The statistical analysis was performed using SPSS 13.0 for windows (SPSS, Inc., Chicago, IL, USA). Normality was tested using the Kolmogorov-Smirnov test. One-way repeated-measures variance analysis was used to determine the difference of power, cadence, and EMG indices in different pedaling phases. Two-factor variance analysis was used to compare the grey relational grade of different EMG indices and pedaling performance (power and cadence). All significance thresholds were fixed at .
Examples of power output, cadence, and raw EMG signals of vastus lateralis are shown in Figure 1. It can be observed from the figure that, during the 30-second all-out cycling exercise, subjects reached their maximum value of power output and cadence in approximately the 4th and 6th second of the exercise, respectively. Power output and cadence began to decrease progressively once they reach the peak value in the later exercise.
Figure 2 shows the average power output (a) and cadence (b) of all subjects calculated for every 3-second during cycling exercise. The power reached the maximum value of W in the second 3-second epoch and declined to W in the last 3-second epoch. Correspondingly, the cadence reached RPM in the second 3-second epoch and decreased to RPM in the last 3-second epoch. One-way repeated-measures variance analysis results revealed that power output and cadence had significant difference in 10 pedaling periods (power: , ; cadence: , ). Power output and cadence showed a progressively approximate linear decrease tendency from the third 3-second cycling exercise.
Figure 3 showed the average EMG RMS, C(n), MF, MPF, MDF, and MNF of all subjects calculated for every 3-second during cycling exercise. The RMS, C(n), MF, MPF, MDF, and MNF in the first and last 3-second epoch were μV, Hz, Hz, Hz, Hz, and μV, Hz, Hz, Hz, Hz, and , respectively. During the pedaling exercise, the EMG RMS, C(n), MF, MPF, MDF, and MNF all showed a declining tendency while EMG MF, MPF, MDF, and MNF showed a more significant decreased tendency compared with EMG RMS and C(n). One-way repeated-measures variance analysis results revealed that the duration time factor had significant influence on EMG RMS, MF, MPF, MDF, MNF, and C(n) (RMS: , ; MF: , ; MPF: , ; MDF: , ; MNF: , ; C(n): , ). Post hoc analysis showed that most of MF, MPF, MDF, and MNF values were significantly decreased compared to the value of precedent.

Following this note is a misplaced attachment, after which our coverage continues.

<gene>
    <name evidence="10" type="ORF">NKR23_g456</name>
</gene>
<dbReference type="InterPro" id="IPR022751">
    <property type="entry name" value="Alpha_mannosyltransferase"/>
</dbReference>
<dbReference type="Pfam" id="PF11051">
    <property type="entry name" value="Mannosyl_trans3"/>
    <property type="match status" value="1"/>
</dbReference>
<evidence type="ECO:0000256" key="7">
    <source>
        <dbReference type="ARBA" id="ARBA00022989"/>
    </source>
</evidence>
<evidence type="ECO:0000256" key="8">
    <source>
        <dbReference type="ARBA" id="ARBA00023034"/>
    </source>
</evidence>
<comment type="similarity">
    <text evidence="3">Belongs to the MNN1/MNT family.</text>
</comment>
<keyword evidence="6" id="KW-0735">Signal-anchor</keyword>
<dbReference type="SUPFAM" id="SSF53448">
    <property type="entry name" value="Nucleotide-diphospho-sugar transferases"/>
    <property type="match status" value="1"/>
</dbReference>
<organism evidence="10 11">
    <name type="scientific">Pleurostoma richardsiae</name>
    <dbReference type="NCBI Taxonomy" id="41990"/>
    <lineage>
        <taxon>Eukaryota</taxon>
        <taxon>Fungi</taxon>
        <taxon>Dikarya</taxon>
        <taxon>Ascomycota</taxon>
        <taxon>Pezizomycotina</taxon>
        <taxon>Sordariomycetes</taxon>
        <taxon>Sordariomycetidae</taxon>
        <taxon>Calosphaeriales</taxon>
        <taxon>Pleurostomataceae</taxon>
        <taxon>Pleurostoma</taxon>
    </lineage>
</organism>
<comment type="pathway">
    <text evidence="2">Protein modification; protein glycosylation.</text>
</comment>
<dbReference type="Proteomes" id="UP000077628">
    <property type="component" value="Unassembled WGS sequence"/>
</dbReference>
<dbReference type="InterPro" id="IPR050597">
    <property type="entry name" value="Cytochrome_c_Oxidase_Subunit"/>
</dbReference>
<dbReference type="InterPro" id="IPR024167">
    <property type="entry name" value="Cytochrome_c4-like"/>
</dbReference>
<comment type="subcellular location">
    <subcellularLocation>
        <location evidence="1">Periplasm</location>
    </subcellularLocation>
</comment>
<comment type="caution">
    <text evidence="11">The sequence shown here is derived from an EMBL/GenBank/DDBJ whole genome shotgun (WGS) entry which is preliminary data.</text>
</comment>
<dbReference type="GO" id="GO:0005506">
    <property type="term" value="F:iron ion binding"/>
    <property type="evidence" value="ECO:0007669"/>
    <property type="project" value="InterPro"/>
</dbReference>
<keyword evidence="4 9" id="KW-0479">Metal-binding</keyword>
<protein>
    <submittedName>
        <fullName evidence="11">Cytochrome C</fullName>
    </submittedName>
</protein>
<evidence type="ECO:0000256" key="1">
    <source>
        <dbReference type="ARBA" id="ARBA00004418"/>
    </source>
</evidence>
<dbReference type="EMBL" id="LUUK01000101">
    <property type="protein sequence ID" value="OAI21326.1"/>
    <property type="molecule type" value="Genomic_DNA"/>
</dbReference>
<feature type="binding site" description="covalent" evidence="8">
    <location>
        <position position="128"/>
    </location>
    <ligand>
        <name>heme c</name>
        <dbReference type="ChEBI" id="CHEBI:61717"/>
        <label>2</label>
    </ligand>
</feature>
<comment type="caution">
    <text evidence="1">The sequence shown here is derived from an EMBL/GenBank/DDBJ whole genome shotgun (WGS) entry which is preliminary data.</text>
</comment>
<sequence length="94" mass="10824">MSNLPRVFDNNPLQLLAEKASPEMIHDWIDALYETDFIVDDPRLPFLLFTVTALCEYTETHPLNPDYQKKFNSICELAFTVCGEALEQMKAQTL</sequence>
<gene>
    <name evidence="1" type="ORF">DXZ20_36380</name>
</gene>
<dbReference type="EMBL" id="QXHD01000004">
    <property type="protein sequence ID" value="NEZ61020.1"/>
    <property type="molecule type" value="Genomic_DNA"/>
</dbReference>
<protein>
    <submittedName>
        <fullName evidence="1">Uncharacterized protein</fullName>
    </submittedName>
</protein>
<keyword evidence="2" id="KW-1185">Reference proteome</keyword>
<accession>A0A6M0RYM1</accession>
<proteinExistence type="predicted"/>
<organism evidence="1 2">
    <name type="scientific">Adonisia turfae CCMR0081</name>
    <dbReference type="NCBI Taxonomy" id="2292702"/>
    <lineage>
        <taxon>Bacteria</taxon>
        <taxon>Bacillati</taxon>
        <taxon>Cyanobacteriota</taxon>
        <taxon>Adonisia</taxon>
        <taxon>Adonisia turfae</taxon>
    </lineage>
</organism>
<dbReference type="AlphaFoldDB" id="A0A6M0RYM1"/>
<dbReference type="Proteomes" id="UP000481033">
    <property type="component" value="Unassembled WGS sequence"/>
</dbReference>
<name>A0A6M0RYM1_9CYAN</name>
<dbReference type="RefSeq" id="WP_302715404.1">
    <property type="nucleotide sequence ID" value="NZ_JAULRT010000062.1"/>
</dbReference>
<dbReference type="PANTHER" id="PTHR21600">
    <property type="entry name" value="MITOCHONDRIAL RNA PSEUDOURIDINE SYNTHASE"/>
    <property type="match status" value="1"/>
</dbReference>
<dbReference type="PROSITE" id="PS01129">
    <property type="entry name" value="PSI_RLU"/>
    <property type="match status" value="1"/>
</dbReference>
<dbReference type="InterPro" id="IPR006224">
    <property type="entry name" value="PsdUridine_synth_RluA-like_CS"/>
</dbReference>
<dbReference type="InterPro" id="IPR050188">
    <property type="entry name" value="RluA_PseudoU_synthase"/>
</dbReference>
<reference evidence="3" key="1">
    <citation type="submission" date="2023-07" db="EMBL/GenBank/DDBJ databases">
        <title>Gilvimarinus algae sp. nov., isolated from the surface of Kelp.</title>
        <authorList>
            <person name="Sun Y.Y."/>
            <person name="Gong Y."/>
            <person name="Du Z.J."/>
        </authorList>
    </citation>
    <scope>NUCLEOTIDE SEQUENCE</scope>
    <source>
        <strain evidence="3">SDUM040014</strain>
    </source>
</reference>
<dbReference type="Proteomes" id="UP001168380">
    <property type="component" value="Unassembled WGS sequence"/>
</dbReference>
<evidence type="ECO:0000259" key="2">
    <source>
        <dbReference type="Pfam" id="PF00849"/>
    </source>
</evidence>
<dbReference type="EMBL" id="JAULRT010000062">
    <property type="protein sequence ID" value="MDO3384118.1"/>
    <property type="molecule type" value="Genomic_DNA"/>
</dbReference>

Table 1 shows the grey relational grade between EMG indices and pedaling performance. The grey relational grades between EMG indices of RMS, MF, MPF, MDF, MNF, C(n), and power were , , , , , and , while the grey relational grades between EMG indices and cadence were , , , , , and .
The statistical analysis revealed significant effects of both inspected sequences (, ) and standard sequences (, ) on the grey relational grade value. No significant interaction effect of inspected sequences by standard sequences was found (, ). Post hoc analysis showed that grey relational grade calculated between EMG indices and power was significantly greater than between cadence. On the other hand, grey relational grade of MNF was significantly higher than other EMG indices, while grey relational grade of RMS and C(n) was significantly lower than other four EMG indices ().
The main purpose of this study was to determine the utility of several EMG-based fatigue indices in the context of cycling exercise. In the comparative research of EMG-based muscle fatigue evaluation, previous studies have mainly focused on isometric and isokinetic contraction conditions and rarely have focused on the cycling exercise [6, 10, 17, 18]. In the present study, the utility of the EMG indices in muscle fatigue evaluation was quantified based on the grey rational grade between EMG indices and power output. Results of this study suggested that grey relational grade of MNF was significantly higher than other EMG indices, indicating the potential application for fatigue evaluation induced by all-out cycling exercise.
In the previous research , we have compared sensitivity and stability of EMG RMS, MPF, MNF, and C(n) in evaluation of rectus femoris fatigue induced by 60-second all-out cycling exercise and found that MNF have the highest fatigue sensitivity while RMS had the lowest fatigue sensitivity. The sensitivity of MPF and C(n) had no significant difference. Referring to stability, C(n) was the optimum index and MNF the second, followed by MPF and RMS. In this study, the optimum utility of MNF and inferior utility of RMS have also been found, which is consistent with the previous research. However, C(n) was not found to have favourable advantage compared to MF and MPF.